Fringe Fort Myers brings burlesque, stand-up comedy, and more June 1 through 4
Fringe Fort Myers is June 1st through the 4th. The festival features free shows in the Alliance for the Arts parking lot and outdoor stage plus 9 ticketed acts in the Off Broadway Palm, the Foulds Theatre and the Alliance’s Classroom Theatre.
"Carousel of Burlesque" is one of the shows that will be staged in the Foulds Theatre. Written by two local burlesque artists, Pixel Winters and Freckles Galore, this 60-minute performative piece will take the audience on a trip through history, tracing the development of the art form from its introduction into the United States in 1868 through the present.
“We have a narrator who is going to be taking us through time, taking us through not only how burlesque has been important, but how it’s changed and where it’s possibly going to go,” Pixel Winters explained. “And in between, we’re going to have examples of those types of burlesque with our actual performers. And there’s four us plus an emcee who we have coming to perform for the show.”
Because of its emphasis on history, "Carousel of Burlesque" is an ideal opportunity for people who’ve never seen a performance to indulge their curiosity in a completely non-threatening venue.
“So, this is a really good way to dip their toes in without feeling overwhelmed or over-pressured,” said Pixel.
The full range of burlesque will be on display — from classic and neo-classic to comedic and sensual. And the show will culminate in a spectacular finale you won’t see anywhere else. But more than informative, "Carousel of Burlesque" promises to be fun.
It’s also affordable.
“They get to catch the show for three days in a row – Friday, Saturday and Sunday and it’s at an affordable price,” said Freckles Galore. “That’s why Fringe is important. It makes art accessible to people who are normally not able to buy a ticket to see a show at a theater.”
The Alliance’s Classroom Theater will be the venue for a one-woman show that some have called the most powerful story on the fringe circuit. In The Light Bringer, Tampa-based writer and performer Laila Lee brings to light her experiences growing up Muslim in the American South.
“Knowing about the experience of an Arab-American, that is something not usually prevalent in a lot of the arts and in theater and storytelling,” said Lee.
Laila’s parents brought her and her six siblings to the United States when she was just eight. The adjustment to, and assimilation into, American society and culture proved far from easy. To claim her vision of the American dream, Laila had to make a decision that has estranged her from her family for more than 18 years.
“As it may seem like it’s intended to reflect upon the theme of immigration and the theme of immersing yourself in a culture and cultural shock and losing your sense of identity," she said, "it is a show that many people can relate to from all walks of life, whether they’ve been on this soil all their life or whether they’ve come from overseas.”
The show resonates with people from all walks of life precisely because it delves into universal problems that transcend culture and ethnicity -- such as family dysfunction and estrangement with the challenges of coming of age serving as the backdrop.
“I’ve had some audience members come up to me and say, 'I have yet to be able to talk to my parents about certain things because of these traumatic experiences that I had,' and it became an inspiring thing for them,” said Lee. “I’m very fortunate to know that I can touch more than a specific group of people’s lives.”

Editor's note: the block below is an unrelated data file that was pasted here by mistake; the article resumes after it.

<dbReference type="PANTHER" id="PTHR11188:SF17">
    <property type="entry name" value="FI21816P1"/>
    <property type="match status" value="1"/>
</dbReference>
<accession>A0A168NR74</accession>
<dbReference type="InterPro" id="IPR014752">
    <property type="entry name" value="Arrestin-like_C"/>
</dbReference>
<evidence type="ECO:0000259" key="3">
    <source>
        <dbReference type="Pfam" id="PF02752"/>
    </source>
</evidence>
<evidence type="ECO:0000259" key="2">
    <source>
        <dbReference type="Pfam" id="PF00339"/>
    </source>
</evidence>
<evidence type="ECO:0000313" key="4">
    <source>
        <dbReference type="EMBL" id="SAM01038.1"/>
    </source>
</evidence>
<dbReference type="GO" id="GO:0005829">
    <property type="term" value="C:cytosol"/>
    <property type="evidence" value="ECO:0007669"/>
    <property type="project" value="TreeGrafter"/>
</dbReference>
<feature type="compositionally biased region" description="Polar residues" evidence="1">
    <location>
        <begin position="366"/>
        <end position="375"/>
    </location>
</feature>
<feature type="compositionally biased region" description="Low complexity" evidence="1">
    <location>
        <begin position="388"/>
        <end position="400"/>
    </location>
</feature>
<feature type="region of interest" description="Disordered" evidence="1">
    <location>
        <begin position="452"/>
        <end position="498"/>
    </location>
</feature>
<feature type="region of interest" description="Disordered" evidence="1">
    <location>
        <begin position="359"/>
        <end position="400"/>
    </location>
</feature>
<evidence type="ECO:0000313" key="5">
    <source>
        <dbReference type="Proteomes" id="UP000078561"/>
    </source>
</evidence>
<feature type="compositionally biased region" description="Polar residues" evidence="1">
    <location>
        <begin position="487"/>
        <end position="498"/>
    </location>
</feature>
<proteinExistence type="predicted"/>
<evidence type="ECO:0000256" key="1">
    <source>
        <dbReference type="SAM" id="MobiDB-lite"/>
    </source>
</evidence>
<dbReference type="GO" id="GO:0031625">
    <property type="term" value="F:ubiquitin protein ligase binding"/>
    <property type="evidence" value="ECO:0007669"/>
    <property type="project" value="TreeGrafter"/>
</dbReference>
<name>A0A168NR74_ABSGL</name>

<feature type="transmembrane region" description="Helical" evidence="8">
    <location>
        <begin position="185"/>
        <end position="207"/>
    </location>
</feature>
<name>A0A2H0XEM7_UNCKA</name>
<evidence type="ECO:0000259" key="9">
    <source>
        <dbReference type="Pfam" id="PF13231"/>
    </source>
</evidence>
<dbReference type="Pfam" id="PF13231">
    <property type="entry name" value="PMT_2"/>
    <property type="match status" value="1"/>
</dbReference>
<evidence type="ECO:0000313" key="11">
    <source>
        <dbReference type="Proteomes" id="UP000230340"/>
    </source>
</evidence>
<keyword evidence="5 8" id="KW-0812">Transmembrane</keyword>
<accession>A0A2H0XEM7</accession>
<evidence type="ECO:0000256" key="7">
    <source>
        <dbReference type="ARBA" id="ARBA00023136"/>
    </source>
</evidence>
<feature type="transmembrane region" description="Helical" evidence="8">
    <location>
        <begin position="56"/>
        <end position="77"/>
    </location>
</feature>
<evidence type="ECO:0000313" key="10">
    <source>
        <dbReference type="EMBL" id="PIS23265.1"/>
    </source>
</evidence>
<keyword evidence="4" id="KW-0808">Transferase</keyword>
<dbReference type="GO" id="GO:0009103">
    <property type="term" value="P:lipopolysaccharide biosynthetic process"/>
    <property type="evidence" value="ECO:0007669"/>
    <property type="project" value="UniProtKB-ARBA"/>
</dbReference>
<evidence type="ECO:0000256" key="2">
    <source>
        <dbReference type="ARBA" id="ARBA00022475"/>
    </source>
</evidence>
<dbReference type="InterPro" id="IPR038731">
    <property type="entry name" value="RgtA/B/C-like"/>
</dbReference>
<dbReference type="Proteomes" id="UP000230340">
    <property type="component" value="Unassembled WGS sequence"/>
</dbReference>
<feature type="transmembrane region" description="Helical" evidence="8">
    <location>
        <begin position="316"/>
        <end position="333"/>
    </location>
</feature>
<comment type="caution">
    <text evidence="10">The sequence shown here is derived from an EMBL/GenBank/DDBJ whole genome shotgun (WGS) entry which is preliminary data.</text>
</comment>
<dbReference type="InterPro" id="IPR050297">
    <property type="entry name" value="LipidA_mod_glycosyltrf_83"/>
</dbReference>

Comedian Paco Erhard will also be in the Alliance Classroom Theater with his irreverent stand-up show, "Worst. German. Ever." He appropriated the title from a heckler who caught his act in Berlin several years ago. Since leaving Germany, Paco has lived in 7 countries and traveled to 40 others, but America is his first love. And he feels a responsibility to point out that we’re in dire need of a mid-course correction.
“On stage, I like to go where it hurts,” warned Pac. “So I’ve been politically incorrect many, many times, but with a good message underneath. I think it’s important to somehow say things directly and in a mischievous way and step on people’s toes a little bit in a funny way instead of pussy-footing all the time.”
Fringe Fort Myers attendees have three chances to see each of the event’s nine shows. Since no show exceeds 60 minutes, you can even catch all three shows in each venue in a single night.
For more information:
- Inaugural Fringe Ft. Myers provides platform for independent experimental and alternative performance artists
- Spotlight on The Light Bringer
- Spotlight on Paco Erhard: Worst. German. Ever.
- Spotlight on Francine Wolf: Please Don’t Tell My Kids!
- Fringe Fort Myers is the newest Fringe theater festival in the United States and follows long-standing Fringe traditions of being 100 percent uncensored, 100 percent unjuried and 100 percent inclusive. Even better, 100 percent of ticket sales go directly to the artists.
- Fort Myers joins more than 250 cities around the globe that host fringe performing arts festivals.
- Fringe Fort Myers is a collaboration between the Alliance for the Arts and Broadway Palm Dinner Theater.
- Fringe festivals trace their origins to Edinburgh, which held an international festival in 1947 in an effort to heal some of the wounds inflicted on England’s collective psyche by World War II. Participation was restricted to established, mainstream performers and that didn’t sit well with so-called outsider artists. “So basically, these outsider artists held their own festival around the perimeter of the city as kind of a protest to the festival that was happening because they weren’t being included,” explains Fringe Fort Myers organizer Bill Taylor.